By Khalid Hussain –
At the moment there seem at least a dozen reasons why Pakistan appear unlikely to repeat their 1992 World Cup triumph Down Under
When Pakistan went to Sri Lanka last summer, hopes were high that Misbah-ul-Haq and Co will conquer the islanders in the brief series that included two Tests and three One-day Internationals. After all, the team looked good, at least on paper, while the return of Waqar Younis as Pakistan’s coach also seemed like a promising development.
But the script went horribly wrong for Pakistan. They lost both the Tests in Galle and Colombo and also fell in the ODI series. Now, the Pakistanis are in the U.A.E. where they host Australia in a ‘home’ series in October that consists of a sole Twenty20 International, three ODIs and three Tests.
Pakistan are looking to kick-start the final phase of their World Cup preparations with the series against Australia. It would be followed by a similar contest against New Zealand, also in the U.A.E., before the national team leaves for Australia which would co-host next year’s ICC World Cup with New Zealand in February-March.
The fact that the back-to-back series against the World Cup co-hosts will be played just a few months before World Cup 2015 gives the forthcoming matches in the U.A.E. added significance. Having suffered morale-shattering losses in Sri Lanka, Pakistan cannot afford similar defeats in the lead up to the World Cup. The national players will need to really raise their game to come at par with the Aussies, who have one of the best Test teams in the world and have come to the U.A.E. with well-oiled ODI and Twenty20 outfits.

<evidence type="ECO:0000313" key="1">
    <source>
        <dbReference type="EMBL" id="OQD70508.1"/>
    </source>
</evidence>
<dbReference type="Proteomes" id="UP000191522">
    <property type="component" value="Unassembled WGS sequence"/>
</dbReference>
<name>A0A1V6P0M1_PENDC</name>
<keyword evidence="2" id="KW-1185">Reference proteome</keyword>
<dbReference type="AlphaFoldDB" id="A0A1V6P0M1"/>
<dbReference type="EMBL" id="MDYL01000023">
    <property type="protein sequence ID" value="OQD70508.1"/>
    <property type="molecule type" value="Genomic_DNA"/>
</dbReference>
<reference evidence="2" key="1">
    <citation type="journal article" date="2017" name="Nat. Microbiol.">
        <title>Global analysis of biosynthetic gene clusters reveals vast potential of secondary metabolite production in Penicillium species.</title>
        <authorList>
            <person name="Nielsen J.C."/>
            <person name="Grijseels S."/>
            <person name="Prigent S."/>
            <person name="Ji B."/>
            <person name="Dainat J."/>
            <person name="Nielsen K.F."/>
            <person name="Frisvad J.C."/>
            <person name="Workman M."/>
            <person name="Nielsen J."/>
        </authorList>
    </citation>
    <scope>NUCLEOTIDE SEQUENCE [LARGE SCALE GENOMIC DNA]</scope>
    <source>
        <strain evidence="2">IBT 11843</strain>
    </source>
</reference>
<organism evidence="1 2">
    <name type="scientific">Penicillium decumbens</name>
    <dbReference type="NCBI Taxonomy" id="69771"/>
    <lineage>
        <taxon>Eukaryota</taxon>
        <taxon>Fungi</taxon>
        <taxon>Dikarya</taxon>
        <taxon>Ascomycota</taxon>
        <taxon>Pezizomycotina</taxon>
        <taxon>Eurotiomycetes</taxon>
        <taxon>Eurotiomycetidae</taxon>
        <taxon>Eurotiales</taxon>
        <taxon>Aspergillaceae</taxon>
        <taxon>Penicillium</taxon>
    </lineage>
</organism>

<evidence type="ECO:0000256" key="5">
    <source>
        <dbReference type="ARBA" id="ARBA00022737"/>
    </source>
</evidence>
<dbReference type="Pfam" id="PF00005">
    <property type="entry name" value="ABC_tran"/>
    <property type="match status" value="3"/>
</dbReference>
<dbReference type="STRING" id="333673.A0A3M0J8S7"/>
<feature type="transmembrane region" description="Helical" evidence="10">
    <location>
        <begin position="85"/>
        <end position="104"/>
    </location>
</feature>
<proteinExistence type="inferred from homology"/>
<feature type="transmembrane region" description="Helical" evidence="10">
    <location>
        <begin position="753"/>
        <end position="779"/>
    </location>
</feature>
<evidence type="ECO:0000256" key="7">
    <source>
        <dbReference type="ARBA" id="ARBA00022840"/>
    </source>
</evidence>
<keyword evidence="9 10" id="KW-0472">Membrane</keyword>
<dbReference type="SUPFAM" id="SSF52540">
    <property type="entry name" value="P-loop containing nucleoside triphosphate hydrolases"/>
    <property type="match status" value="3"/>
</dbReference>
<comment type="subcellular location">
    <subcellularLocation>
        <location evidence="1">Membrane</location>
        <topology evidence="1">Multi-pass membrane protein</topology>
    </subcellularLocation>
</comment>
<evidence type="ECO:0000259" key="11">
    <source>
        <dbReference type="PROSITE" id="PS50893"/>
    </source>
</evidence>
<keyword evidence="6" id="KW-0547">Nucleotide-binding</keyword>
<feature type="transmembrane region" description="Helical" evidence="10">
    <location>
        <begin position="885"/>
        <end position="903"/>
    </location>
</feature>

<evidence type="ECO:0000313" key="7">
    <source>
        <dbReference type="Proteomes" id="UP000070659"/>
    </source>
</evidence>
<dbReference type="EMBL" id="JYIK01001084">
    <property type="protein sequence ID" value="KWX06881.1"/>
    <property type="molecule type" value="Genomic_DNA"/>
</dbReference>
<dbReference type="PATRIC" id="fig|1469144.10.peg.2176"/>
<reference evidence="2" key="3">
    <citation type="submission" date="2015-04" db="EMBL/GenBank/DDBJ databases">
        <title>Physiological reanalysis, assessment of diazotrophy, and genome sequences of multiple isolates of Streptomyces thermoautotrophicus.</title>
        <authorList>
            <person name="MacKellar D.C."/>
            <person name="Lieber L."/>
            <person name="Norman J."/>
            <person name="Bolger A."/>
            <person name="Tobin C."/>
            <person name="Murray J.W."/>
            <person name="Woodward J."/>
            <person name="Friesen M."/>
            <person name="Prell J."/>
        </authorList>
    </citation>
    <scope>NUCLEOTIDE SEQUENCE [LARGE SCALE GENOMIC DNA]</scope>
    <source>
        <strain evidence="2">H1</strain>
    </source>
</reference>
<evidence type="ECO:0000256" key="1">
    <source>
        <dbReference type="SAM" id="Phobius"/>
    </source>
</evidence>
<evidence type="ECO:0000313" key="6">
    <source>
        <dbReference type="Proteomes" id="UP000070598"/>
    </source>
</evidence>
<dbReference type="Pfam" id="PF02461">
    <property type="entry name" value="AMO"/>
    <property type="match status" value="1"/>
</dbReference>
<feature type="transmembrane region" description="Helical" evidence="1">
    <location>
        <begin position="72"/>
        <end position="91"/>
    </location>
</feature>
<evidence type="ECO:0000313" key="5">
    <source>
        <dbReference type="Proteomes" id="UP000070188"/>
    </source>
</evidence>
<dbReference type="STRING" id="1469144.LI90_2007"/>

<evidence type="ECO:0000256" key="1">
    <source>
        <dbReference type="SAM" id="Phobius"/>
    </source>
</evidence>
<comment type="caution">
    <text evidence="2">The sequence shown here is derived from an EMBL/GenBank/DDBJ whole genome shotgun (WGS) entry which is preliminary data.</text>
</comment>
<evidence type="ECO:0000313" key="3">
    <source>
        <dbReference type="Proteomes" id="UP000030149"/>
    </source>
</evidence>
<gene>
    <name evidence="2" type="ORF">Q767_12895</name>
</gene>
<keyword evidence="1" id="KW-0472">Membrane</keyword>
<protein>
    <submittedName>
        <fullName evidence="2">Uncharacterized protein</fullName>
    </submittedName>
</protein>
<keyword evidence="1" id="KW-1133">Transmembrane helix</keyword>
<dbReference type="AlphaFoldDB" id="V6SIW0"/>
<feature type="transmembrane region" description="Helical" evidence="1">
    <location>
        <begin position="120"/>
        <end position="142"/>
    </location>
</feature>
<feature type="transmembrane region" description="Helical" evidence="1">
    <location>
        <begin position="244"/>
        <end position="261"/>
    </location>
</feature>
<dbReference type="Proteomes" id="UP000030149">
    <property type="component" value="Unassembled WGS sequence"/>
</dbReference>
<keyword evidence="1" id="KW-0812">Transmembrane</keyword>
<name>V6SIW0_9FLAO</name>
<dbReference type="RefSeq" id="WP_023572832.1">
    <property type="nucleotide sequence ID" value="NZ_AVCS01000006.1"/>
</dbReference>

Pakistan would have fancied their chances with the wily Saeed Ajmal in their squad but the prolific off-spinner will not play in the series against Australia and is also likely to miss the matches against New Zealand because of an International Cricket Council (ICC) ban over an illegal bowling action.
Things look gloomy for Pakistan but ask Waqar Younis and he will tell you that there is still hope for Pakistan not just against Australia but also in World Cup 2015. “You can never write off Pakistan,” he told Pique in an interview. “The formbook might suggest that we are not a major contender but my expectations aren’t low,” added Waqar, the former Pakistan captain currently at the helm of the national cricket team as its head coach.
Waqar, 42, believes that for Pakistan being labeled as one of the underdogs ahead of World Cup 2015 is a “blessing in disguise”. “Sometimes it’s good to be the underdogs because there are less expectations and that means less pressure on the team. As a coach, I believe that’s not a bad thing,” he stressed. Maybe Waqar is trying to put up a brave face.
At the moment there seem at least a dozen reasons why Pakistan appear unlikely to repeat their 1992 World Cup triumph Down Under. Let’s begin with the team’s perennial batting weakness. The rot begins from the top of the order as despite trying various opening combinations over the years, Pakistan are yet to come out with a solid and reliable pair to face the new ball. The middle-order also comes across as a brittle one considering that Pakistan have ignored the seasoned Younis Khan at a time when skipper Misbah is experiencing a barren run of form.